Chopik, W. J., Edelstein, R. S., van Anders Sari, M., Wardecker, B. M., Shipman, E. L., & Samples-Steele, C. R. (2014). Too close for comfort? Adult attachment and cuddling in romantic and parent–child relationships. Personality and Individual Differences, 2014/69, 212–216.

Debrot A, Stellar JE, MacDonald G, Keltner D, Impett EA. (2021). Is Touch in Romantic Relationships Universally Beneficial for Psychological Well-Being? The Role of Attachment Avoidance. Personality and Social Psychology Bulletin, 2021/47(10), 1495–1509.

Maclarem, K. (2014). Touching Matters: Embodiments of Intimacy. Emotion, Space and Society 2014/13, 95–102.

Mikulincer, M., & Shaver, P. R. (2008). Adult attachment and affect regulation. In J. Cassidy & P. R. Shaver (Eds.), Handbook of attachment: Theory, research, and clinical applications (2nd ed., pp. 503–531). Guilford Press.

Gan, Y. M., (2020 [unpublished]) Choreographing Affective Relationships across Distances: Multigenerational Engagement in Video Calls between Migrant Parents and Their Left-behind Children in China (Doctoral Dissertation). The Chinese University of Hong Kong, Hong Kong, China.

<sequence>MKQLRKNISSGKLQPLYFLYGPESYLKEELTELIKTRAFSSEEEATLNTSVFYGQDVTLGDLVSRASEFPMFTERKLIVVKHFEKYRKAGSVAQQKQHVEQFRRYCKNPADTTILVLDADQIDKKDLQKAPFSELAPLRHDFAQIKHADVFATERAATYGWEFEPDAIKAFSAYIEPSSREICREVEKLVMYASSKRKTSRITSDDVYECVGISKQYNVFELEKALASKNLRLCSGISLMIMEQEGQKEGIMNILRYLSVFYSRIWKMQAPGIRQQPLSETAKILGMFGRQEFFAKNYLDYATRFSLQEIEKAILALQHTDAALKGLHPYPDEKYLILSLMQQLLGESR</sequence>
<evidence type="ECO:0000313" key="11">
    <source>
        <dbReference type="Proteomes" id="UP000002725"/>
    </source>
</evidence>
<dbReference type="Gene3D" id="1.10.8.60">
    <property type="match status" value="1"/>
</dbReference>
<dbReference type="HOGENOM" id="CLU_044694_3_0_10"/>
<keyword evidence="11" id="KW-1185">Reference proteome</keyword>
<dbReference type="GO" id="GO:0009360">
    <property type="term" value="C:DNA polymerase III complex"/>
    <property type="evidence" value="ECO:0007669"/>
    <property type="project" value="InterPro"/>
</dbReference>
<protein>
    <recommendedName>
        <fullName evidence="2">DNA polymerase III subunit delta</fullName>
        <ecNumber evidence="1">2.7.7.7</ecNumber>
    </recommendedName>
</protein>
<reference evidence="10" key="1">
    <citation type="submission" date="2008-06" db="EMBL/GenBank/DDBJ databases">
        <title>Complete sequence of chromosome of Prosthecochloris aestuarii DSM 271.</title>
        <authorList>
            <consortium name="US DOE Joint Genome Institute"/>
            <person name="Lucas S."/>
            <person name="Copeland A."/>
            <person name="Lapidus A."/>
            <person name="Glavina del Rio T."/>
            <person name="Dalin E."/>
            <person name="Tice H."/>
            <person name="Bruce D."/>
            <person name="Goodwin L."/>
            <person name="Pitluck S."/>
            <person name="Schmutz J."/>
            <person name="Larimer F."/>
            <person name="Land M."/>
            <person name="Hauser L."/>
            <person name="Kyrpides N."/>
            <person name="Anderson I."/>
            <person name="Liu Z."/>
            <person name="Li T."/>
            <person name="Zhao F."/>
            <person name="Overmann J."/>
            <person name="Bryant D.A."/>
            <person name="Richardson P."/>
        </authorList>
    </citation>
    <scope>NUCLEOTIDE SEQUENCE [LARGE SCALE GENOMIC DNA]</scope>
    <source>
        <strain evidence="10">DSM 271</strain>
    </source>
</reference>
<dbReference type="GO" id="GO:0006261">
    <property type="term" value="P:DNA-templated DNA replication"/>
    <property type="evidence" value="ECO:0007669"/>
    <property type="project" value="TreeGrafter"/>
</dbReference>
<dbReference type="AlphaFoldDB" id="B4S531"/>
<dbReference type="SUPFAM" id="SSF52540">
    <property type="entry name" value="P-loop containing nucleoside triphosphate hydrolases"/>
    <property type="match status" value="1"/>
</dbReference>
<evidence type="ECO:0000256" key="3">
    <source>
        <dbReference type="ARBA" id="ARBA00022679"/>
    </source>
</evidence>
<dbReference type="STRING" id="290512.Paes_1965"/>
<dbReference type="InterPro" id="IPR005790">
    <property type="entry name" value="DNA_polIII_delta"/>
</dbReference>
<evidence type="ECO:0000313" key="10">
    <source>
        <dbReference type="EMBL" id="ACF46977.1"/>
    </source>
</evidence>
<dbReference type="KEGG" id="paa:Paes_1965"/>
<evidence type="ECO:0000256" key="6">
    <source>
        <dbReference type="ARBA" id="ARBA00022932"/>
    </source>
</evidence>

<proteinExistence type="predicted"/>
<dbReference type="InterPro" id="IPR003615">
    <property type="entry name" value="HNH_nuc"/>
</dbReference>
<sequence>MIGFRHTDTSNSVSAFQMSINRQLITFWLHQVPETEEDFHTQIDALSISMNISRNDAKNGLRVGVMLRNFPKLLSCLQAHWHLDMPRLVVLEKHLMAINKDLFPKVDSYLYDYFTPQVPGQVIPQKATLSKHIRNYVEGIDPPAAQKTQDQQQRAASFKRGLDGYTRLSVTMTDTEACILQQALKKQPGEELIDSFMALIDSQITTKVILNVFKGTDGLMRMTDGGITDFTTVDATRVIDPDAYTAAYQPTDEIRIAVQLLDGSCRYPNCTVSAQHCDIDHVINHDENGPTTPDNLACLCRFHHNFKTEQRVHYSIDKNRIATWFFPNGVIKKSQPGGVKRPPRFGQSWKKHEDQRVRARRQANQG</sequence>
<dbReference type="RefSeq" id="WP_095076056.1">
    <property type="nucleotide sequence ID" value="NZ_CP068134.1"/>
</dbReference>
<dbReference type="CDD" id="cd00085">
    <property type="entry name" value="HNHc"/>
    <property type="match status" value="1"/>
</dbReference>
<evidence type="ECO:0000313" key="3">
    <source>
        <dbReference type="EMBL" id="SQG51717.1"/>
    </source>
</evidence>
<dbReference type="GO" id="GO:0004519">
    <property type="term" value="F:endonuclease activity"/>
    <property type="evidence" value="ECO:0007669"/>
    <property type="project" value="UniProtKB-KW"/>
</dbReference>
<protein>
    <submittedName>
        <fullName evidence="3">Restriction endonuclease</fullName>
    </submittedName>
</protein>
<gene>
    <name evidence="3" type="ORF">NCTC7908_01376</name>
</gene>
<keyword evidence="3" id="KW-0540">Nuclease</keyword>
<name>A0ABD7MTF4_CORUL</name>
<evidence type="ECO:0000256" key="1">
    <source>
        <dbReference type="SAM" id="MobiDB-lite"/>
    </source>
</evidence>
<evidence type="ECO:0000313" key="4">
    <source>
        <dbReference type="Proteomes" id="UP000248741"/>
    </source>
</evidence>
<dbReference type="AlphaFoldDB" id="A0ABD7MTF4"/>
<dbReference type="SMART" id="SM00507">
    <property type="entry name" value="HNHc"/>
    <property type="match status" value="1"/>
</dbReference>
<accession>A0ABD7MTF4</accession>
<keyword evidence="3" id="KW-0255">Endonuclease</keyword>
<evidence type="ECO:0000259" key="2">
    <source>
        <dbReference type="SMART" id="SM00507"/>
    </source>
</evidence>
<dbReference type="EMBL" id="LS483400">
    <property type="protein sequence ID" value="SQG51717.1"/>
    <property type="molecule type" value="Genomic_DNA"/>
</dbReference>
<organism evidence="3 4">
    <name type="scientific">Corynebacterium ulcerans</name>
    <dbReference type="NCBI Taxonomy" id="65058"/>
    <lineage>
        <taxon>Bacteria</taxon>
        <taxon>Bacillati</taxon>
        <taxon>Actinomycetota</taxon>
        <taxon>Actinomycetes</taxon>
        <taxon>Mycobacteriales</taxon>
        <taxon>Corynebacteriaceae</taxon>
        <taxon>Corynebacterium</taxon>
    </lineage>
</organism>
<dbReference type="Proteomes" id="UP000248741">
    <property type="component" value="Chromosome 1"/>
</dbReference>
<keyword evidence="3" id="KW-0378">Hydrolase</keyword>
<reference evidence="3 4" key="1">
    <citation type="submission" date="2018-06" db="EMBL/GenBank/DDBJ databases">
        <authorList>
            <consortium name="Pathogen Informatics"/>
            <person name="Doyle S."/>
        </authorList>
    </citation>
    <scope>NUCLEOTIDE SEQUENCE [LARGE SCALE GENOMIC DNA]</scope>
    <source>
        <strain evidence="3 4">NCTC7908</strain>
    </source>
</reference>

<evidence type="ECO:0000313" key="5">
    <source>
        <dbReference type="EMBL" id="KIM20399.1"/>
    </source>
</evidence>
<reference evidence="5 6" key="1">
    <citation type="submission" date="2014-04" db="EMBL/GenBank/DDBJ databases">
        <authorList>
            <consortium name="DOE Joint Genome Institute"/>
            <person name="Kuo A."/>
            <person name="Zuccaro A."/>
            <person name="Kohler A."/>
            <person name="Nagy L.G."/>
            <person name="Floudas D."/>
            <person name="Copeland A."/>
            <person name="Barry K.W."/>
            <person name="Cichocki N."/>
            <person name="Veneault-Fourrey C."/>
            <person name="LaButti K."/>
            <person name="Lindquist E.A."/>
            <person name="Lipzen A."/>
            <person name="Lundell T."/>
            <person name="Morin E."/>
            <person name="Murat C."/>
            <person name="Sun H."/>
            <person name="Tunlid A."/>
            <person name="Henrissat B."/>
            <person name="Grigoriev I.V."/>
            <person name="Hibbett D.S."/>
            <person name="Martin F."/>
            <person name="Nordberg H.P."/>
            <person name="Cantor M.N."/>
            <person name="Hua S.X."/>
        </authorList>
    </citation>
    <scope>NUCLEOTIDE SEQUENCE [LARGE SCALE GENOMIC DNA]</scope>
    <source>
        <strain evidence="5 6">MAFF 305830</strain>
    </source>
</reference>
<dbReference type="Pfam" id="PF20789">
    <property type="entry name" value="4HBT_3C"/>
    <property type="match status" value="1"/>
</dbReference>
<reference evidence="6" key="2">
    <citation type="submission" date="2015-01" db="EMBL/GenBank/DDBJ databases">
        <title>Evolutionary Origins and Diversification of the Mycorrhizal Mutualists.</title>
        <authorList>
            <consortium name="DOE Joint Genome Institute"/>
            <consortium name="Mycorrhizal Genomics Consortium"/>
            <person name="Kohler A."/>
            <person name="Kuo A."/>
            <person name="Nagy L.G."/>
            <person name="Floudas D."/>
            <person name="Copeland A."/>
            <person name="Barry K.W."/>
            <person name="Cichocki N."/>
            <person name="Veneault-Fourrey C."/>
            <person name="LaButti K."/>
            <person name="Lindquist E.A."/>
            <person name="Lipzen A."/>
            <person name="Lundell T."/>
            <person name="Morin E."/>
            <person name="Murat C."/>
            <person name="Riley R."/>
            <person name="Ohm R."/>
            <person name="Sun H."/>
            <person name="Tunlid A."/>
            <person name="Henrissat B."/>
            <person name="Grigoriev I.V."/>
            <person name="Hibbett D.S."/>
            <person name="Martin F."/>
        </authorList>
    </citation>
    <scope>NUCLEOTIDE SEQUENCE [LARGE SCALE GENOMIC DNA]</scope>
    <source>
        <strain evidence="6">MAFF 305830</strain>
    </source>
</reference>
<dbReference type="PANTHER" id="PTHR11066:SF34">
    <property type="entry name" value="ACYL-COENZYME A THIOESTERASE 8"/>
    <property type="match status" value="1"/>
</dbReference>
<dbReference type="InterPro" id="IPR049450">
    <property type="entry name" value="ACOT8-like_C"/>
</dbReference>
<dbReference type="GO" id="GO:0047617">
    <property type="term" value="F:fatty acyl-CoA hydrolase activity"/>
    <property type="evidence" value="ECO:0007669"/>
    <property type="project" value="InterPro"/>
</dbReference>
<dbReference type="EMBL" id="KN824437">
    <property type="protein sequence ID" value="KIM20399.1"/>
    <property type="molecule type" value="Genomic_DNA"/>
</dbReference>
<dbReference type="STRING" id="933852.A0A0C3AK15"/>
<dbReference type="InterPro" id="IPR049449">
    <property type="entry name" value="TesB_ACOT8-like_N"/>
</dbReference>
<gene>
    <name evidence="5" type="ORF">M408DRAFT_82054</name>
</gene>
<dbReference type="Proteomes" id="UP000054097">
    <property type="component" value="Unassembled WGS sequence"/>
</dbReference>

Goodwin, M.H., & A. Cekaite, (2018). Embodied Family Choreography: Practices of Control, Care, and Mundane Creativity. Oxford and New York: Routledge.

Goffman, E. (1959). Presentation of Self in Everyday Life. New York: Doubleday Anchor.

Goffman, E. (1971). Relations in Public: Microstudies of the Public Order. New York, NY: Harper & Row.

Katila, J. (2018). Tactile intercorporeality in a group of mothers and their children: a micro study of practices for intimacy and participation.Academic Dissertation. Tampere University Press, Tampere.

Merleau-Ponty, M. (1962). Phenomenology of Perception. London: Routledge.

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Mika Simonen
3 months ago